BELFAST, Northern Ireland -- It was Jan. 30, 1972, when British paratroopers shot dead 13 unarmed Roman Catholic men taking part in a protest rally that had been banned in the hair-trigger tension of Londonderry.
It proved to be one of the most dreadful days in the history of Northern Ireland's recent history, scarred by more than 22 years of conflict between the Irish Republican Army and British forces in the province.
Since that Bloody Sunday, so called by the world news media, the provisional IRA has never failed to win support from sections of the Catholic community or wanted for new recruits in what it calls its 'armed struggle against the British occupation.'
Despite Britain's ban of the rally, some 3,000 protesters massed behind the Derry Civil Rights organizers, who called the demonstration against the internment introduced by the British government.
Internment, or detention without trial, had begun Aug. 9, 1971, and more than 300 IRA suspects were jailed at Long Kesh internment camp, 15 miles west of Belfast.
Unknown to the protesters, British military intelligence had warned Lt. Col. Tony Kennett, commanding officer of the 1st Battalion Parachute Regiment in Londonderry, that the IRA was planning to use the parade as a cover for an attack on his men.
The battalion had been on tour in Ulster since February 1971 and had not fired a single live round against the IRA. The crowd was bitter against the British, and the troops were itching for action.
Kennett received orders to halt the parade and arrest hooligans and organizers. He barked out the command, 'Let's go!' Shots rang out as troops rushed forward into the panicking mass.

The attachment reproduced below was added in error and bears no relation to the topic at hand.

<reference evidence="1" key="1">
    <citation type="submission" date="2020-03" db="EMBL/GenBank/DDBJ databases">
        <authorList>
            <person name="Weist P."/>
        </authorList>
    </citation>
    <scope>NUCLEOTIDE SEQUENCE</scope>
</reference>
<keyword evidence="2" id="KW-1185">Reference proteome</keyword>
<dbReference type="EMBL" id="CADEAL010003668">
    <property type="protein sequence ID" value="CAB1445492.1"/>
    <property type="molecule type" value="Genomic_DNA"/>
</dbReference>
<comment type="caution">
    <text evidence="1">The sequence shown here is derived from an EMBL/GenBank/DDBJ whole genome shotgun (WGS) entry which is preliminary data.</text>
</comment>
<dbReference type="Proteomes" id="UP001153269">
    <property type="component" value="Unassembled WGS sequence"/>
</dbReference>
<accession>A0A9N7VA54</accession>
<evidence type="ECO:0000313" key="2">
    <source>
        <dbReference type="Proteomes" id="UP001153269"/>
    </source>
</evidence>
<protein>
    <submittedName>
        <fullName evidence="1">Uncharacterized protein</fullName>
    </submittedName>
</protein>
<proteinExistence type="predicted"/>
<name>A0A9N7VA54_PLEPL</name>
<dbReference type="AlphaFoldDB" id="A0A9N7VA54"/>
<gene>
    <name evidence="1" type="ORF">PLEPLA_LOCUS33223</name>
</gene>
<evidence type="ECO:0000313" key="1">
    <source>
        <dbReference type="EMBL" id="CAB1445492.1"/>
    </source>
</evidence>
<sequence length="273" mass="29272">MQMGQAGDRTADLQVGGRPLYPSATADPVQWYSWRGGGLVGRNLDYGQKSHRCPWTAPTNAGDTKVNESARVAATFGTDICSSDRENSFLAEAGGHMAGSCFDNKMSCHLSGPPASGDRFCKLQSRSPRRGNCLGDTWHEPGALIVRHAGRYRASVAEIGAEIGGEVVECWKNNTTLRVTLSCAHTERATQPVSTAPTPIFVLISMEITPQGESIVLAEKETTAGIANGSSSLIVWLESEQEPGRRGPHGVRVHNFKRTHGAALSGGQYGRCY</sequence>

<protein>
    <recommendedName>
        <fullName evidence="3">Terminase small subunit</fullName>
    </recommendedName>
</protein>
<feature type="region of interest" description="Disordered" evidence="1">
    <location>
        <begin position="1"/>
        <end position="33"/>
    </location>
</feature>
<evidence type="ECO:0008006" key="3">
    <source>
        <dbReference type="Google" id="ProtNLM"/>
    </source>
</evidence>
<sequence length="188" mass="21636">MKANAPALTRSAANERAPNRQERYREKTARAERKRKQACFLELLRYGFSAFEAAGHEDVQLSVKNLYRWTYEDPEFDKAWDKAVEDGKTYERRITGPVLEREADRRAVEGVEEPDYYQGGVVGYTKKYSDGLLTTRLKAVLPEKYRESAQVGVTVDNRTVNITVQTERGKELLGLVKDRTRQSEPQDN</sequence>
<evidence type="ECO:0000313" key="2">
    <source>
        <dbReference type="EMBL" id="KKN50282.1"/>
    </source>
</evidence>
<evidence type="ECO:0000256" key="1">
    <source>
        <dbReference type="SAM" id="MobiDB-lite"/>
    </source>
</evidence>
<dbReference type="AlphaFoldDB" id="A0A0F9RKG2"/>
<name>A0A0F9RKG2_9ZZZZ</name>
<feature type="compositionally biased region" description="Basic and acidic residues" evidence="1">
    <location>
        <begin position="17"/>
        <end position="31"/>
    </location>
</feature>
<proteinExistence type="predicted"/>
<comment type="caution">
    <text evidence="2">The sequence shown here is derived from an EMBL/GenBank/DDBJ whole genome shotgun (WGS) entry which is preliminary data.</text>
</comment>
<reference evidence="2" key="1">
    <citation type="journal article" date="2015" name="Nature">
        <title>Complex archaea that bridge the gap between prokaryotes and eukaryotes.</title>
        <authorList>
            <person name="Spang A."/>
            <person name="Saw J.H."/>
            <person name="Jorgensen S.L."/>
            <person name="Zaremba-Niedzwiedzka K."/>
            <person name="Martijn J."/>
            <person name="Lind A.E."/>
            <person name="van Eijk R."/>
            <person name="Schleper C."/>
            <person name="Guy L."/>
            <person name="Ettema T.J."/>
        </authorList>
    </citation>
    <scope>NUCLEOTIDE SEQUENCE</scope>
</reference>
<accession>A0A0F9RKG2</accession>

Seconds later, 13 civilians lay dead, one more died in hospital and 14 others were wounded.
Among the crowd was a Catholic priest of the town, the Rev. Edward Daly, who became synonymous with Bloody Sunday when pictures were flashed around the world of him waving a blood-soaked handkerchief in front of victims being carried to ambulances.
Daly, who is now 58 and bishop of Derry, said Saturday his opinion of that day 20 years ago has not changed.
'I am quite satisfied that what I saw was murder. It was the only time I saw bullets hit somebody. I saw life ebb away, and that had a very powerful impact on me,' Daly recalled.
In the aftermath of the bloodshed, Prime Minister Edward Heath ordered an inquiry and Irish Premier Jack Lynch said the violence was 'an unwarranted attack on unarmed civilians.'
The British inquiry, by the lord chief justice of England, Lord Widgery, led to greater controversy. Widgery's verdict in April 1972, after the powers of the Northern Ireland Parliament had been superseded with direct British rule, said there would have been no deaths if there had not been an illegal march that created 'a highly dangerous situation.'
He said the soldiers had been fired on first and that there was no reason to suppose they would have opened fire otherwise.
None of the dead or wounded had been proven to have been shot while handling a firearm or bomb.
The verdict sparked a wave of outrage and anger throughout Ireland, inflaming the Catholic community, and since then the IRA has never wanted for recruits in what it calls its 'armed struggle against the British occupation.'
Daly said the 'impact of Wedgery was at least as powerful' as the original killings. 'It had such a corroding influence on society here. Widgery was a travesty. I have never known anger of such an intensity. A large number of young people then opted for the IRA.NEWLN: more